Canyon9 Pipeline Project Meeting Result

Somersett United
Somersett United

On July 22 the BOD convened a special meeting for the sole purpose of reviewing and approving the Canyon Nine Irrigation Pipeline Project. The purpose of the project being to provide an alternate source of water to the lake adjacent to TCTC, which provides the irrigation source for the SOA’s Canyon Nine golf course. The primary source of water for this lake is via a Truckee River pumping system, which currently has been curtailed due to low river water conditions.

Given the SOA has access to ground water sources that feed the Somersett Golf & Country Club (SGCC) lakes, the BOD felt it prudent to be able to tap into this source if necessary due to loss of the Truckee River water. To address this issue, the Association hired Far West Engineering to conduct a study ($5,000) on how to implement transfer of water between the SGCC Lakes and the Canyon Nine Lake. The study concluded that a pipeline with appropriate valves could be installed to accommodate the transfer via gravity feed. That is, no pumping system would be required. As a result of this study, a Request for Proposal (RFP) was prepared and bids were solicited from four suppliers.

The BOD received quotes from two suppliers, which were opened at the meeting with the following results

  • DF Drumm Inc. – $39,523
  • Arizona Pipeline – $34,300

The BOD approved Arizona Pipeline for the project under the condition that its proposal meets the requirements of the RFP. The proposed solution calls for installation of a buried pipeline connecting the SGCC Hole 11 Lake to the Canyon Nine Lake. No impact on SGCC golf operations is anticipated.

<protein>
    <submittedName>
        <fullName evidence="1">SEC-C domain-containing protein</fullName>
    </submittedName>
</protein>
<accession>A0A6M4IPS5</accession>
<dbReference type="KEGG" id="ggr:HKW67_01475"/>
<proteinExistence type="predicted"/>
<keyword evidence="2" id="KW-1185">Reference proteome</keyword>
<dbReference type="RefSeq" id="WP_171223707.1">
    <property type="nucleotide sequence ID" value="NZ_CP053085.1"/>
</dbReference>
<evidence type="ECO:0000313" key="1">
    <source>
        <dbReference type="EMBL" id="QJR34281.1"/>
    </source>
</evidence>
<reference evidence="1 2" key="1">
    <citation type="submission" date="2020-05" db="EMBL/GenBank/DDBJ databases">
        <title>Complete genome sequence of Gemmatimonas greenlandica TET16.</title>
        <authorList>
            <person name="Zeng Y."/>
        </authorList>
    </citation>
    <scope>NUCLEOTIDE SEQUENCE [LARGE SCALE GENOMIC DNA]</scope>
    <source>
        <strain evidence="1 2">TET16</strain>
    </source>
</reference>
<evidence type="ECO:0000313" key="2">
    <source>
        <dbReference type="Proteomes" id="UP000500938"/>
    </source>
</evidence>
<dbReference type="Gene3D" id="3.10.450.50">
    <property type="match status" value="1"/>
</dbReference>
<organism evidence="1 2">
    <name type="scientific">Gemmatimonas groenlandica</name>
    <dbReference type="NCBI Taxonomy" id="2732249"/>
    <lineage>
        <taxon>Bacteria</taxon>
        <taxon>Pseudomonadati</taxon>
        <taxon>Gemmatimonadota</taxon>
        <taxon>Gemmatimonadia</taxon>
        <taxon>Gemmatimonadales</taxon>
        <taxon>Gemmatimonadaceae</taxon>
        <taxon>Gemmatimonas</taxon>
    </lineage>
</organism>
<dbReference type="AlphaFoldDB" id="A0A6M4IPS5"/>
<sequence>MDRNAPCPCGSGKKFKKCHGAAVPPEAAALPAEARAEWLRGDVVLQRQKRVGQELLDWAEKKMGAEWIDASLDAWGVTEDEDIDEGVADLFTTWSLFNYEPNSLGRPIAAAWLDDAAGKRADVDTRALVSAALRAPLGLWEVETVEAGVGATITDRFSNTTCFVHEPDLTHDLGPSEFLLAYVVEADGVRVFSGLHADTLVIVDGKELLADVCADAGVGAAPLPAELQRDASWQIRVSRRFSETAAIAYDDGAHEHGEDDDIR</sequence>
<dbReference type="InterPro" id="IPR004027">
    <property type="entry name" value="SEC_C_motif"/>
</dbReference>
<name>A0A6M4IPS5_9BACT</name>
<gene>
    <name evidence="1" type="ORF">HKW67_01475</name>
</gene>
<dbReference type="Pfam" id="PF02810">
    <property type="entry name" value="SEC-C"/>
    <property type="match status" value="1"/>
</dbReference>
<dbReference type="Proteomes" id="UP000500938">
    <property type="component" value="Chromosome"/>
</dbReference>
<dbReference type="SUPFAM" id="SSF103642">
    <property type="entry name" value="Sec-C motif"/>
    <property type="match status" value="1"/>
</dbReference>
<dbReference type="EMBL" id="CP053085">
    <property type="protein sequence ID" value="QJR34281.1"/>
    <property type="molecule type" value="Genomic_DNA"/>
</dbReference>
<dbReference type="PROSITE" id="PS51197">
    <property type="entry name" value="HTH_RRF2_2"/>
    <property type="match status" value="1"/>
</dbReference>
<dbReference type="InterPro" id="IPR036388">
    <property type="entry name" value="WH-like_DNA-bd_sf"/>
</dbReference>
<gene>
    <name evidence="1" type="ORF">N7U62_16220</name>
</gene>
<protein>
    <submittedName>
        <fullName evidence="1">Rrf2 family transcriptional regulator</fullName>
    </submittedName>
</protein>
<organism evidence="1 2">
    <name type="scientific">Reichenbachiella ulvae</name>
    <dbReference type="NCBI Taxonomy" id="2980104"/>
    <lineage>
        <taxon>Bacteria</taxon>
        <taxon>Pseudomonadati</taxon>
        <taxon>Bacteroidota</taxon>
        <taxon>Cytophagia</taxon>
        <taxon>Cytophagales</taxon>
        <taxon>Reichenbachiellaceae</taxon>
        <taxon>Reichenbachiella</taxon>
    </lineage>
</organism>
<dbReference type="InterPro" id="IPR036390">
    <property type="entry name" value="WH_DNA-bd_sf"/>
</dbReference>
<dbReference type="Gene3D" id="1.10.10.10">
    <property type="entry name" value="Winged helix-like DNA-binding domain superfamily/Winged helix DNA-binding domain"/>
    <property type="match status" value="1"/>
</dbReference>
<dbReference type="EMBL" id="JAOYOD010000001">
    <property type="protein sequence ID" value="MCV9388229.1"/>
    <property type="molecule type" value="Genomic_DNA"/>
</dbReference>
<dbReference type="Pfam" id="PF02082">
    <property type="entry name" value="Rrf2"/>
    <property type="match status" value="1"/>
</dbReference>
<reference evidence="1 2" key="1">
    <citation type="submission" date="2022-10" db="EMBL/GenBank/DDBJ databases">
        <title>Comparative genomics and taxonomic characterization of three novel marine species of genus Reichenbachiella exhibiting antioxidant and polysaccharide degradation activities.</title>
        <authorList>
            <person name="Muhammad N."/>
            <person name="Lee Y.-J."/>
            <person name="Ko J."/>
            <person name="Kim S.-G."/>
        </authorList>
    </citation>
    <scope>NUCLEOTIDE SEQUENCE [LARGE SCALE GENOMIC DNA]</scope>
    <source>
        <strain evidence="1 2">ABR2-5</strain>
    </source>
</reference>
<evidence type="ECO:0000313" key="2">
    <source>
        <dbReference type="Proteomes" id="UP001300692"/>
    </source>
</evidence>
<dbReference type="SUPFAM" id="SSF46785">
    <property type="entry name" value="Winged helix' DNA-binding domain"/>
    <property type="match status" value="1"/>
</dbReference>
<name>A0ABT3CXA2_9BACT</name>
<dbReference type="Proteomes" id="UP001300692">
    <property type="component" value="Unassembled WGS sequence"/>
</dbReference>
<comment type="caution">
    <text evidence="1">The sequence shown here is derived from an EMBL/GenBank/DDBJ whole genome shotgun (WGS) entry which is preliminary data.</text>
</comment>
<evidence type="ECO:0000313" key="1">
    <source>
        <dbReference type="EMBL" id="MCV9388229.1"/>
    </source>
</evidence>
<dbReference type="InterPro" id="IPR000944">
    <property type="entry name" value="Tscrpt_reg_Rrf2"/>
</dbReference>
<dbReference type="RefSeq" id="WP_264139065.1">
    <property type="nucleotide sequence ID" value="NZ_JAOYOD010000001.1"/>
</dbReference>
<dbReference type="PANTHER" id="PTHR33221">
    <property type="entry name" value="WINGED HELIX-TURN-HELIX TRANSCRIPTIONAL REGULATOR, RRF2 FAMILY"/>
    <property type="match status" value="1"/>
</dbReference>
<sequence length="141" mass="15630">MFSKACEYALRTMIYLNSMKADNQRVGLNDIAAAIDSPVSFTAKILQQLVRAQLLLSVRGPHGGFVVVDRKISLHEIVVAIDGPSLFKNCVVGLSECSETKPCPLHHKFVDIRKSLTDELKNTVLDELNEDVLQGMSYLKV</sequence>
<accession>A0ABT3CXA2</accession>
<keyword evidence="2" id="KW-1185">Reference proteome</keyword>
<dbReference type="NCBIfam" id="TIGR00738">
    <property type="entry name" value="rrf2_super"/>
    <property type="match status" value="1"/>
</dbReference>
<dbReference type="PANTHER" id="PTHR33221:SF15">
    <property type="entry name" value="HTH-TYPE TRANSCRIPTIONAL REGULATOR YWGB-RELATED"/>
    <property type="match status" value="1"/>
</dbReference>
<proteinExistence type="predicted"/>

Note that the SGCC Lakes also have access to Truckee River water from the Canyon Nine Lake via an installed pumping system.  However, this is a one way system, hence the requirement for the proposed pipeline project.

3 thoughts on “Canyon9 Pipeline Project Meeting Result

  1. I support the pipeline installation to save the Canyon Nine, if there is not other way to ensure the irrigation of this asset. However, I also support attempts to get this paid by the developer if at all possible. He has left this community with assorted construction defects at the town center, entrance rock walls and now this. I think it is time to negotiate a settlement with him for these issues.

    1. Charnelle – Good luck on the Developer thing. The homeowner BOD’s have shown little stomach for going after the Developer on construction defects, subsidy reimbursements, reserve shortages, or the 2011 Country Club Agreement. Even though there was some basis for pursuing these issues.

  2. When we were asked to buy the Golf courses we were told the water rights were worth more than the total purchase price. Now we learn we have no water and its value is zero. We were also told that total maintenance of the golf courses were the responsibility of the golf course management. This was to include watering, greens maintenance ,water lines. How quickly things have changed. What recourse do we have?

    Sent from my iPad


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